Great Beginnings The Native American Experience Tamara Gray, Courtney Norgren and Daniel Kilpatrick. Summary.
Download Policy: Content on the Website is provided to you AS IS for your information and personal use and may not be sold / licensed / shared on other websites without getting consent from its author.While downloading, if for some reason you are not able to download a presentation, the publisher may have deleted the file from their server.
With a focus on addressing the Second Grade Sunshine State Standards, we will be integrating Language Arts, Social Studies, Science, and Math. Additionally, the arts will be incorporated as students explore the culture of the first inhabitants of North America. This unit was created to teach second grade students how the Native American culture developed as an adaptation to the environment. Students will study the climate, soil, vegetation, animals, and land forms of six different geographic regions: Pacific Northwest, Great Basin, Northeastern Woodlands, Southwest, Great Plains, and Southeastern Woodlands.They will explore the different types of shelter, clothing, food, music, art, and literature characteristic of the tribes that inhabited these different geographic regions. By implementing this unit in April, we will be linking the unit with a local Native American festival and the concurrent celebration of Earth Day. This should help impress upon students the idea that everything we have comes from what has been provided by the Earth. Children will come to understand this, developing a sense of responsibility for ensuring the preservation of the Earth and its resources.Instruction will be conducted through various independent, group, and hands-on activities. This unit accommodates all types of learning styles, and the various independent activities can easily be modified to accommodate learners with differing abilities or language proficiencies.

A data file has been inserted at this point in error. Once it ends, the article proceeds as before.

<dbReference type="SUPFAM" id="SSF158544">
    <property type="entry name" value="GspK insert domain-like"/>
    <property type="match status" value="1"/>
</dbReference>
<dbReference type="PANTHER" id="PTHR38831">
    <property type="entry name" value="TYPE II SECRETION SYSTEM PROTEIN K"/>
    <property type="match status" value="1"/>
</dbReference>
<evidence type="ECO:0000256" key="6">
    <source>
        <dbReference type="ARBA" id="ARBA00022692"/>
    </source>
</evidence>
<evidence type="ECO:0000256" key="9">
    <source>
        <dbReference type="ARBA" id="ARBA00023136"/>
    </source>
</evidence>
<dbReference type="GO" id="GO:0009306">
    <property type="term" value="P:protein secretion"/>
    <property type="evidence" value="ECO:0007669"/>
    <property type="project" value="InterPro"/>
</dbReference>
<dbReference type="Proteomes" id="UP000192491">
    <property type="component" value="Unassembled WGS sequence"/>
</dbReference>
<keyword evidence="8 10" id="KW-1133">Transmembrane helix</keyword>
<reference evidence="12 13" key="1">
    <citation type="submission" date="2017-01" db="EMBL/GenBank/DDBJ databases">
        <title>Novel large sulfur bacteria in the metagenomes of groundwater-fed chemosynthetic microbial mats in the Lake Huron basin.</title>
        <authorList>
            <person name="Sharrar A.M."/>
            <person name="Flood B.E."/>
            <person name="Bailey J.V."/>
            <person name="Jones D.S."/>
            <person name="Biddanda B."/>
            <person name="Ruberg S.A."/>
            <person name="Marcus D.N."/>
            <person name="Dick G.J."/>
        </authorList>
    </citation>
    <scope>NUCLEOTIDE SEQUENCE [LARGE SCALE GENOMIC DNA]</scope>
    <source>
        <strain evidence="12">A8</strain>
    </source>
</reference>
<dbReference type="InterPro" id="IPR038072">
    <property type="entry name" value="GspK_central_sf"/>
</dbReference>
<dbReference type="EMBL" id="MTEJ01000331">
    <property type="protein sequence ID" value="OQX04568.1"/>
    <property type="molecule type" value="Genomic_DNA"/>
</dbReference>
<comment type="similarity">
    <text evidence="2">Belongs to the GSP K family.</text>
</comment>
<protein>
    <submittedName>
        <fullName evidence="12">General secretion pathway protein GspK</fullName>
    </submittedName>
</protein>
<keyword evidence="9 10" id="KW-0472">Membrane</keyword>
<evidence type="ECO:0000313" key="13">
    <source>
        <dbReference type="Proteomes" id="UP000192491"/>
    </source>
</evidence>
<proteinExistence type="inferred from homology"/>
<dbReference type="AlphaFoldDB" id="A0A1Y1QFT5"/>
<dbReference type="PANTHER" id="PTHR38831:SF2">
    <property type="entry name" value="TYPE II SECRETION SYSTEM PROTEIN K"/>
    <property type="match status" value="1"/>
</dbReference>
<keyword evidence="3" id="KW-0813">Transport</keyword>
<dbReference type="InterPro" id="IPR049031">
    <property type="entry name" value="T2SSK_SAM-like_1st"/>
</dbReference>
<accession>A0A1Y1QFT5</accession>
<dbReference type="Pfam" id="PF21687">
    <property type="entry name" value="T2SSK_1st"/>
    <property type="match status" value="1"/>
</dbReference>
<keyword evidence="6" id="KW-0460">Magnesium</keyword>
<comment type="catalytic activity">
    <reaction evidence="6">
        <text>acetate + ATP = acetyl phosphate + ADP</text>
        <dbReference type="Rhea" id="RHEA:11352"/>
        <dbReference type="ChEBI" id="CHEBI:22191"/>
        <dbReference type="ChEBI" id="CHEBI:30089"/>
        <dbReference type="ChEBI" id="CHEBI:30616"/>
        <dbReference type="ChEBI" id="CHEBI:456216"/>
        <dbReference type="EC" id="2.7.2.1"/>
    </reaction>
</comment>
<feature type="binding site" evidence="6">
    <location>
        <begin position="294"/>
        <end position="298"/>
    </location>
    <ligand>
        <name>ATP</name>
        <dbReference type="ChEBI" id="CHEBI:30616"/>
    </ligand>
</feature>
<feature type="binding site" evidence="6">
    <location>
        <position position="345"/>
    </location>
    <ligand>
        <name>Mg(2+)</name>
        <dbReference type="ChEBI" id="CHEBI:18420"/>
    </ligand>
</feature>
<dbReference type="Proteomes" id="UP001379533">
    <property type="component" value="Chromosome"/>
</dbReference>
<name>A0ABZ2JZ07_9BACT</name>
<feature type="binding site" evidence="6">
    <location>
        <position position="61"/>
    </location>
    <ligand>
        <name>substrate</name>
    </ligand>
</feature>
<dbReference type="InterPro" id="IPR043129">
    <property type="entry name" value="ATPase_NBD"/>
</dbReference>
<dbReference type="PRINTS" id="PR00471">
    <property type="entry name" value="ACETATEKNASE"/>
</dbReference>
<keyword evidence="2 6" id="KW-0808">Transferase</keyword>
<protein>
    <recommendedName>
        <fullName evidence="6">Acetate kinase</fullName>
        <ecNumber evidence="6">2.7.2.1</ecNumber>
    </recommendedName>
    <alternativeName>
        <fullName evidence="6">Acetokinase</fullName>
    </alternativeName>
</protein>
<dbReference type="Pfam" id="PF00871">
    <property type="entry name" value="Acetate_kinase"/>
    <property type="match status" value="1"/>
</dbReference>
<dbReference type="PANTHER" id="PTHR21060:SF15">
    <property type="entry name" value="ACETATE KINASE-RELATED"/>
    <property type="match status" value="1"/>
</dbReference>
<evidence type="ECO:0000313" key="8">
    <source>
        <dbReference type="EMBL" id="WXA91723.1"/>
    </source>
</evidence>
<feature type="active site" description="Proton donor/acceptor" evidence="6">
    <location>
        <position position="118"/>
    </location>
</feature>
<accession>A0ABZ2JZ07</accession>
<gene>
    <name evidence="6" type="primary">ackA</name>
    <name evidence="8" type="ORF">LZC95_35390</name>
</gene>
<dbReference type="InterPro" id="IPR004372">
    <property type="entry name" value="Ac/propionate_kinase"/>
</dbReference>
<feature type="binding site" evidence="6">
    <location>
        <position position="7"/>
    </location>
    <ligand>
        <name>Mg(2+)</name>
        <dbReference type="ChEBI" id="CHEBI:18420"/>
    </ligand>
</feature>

LA.220.127.116.11 The student will use new vocabulary that is introduced and taught directly.
LA.18.104.22.168 The student will listen to, read, and discuss familiar and conceptually challenging text.
LA.22.214.171.124 The student will identify cause-and-effect relationships in text.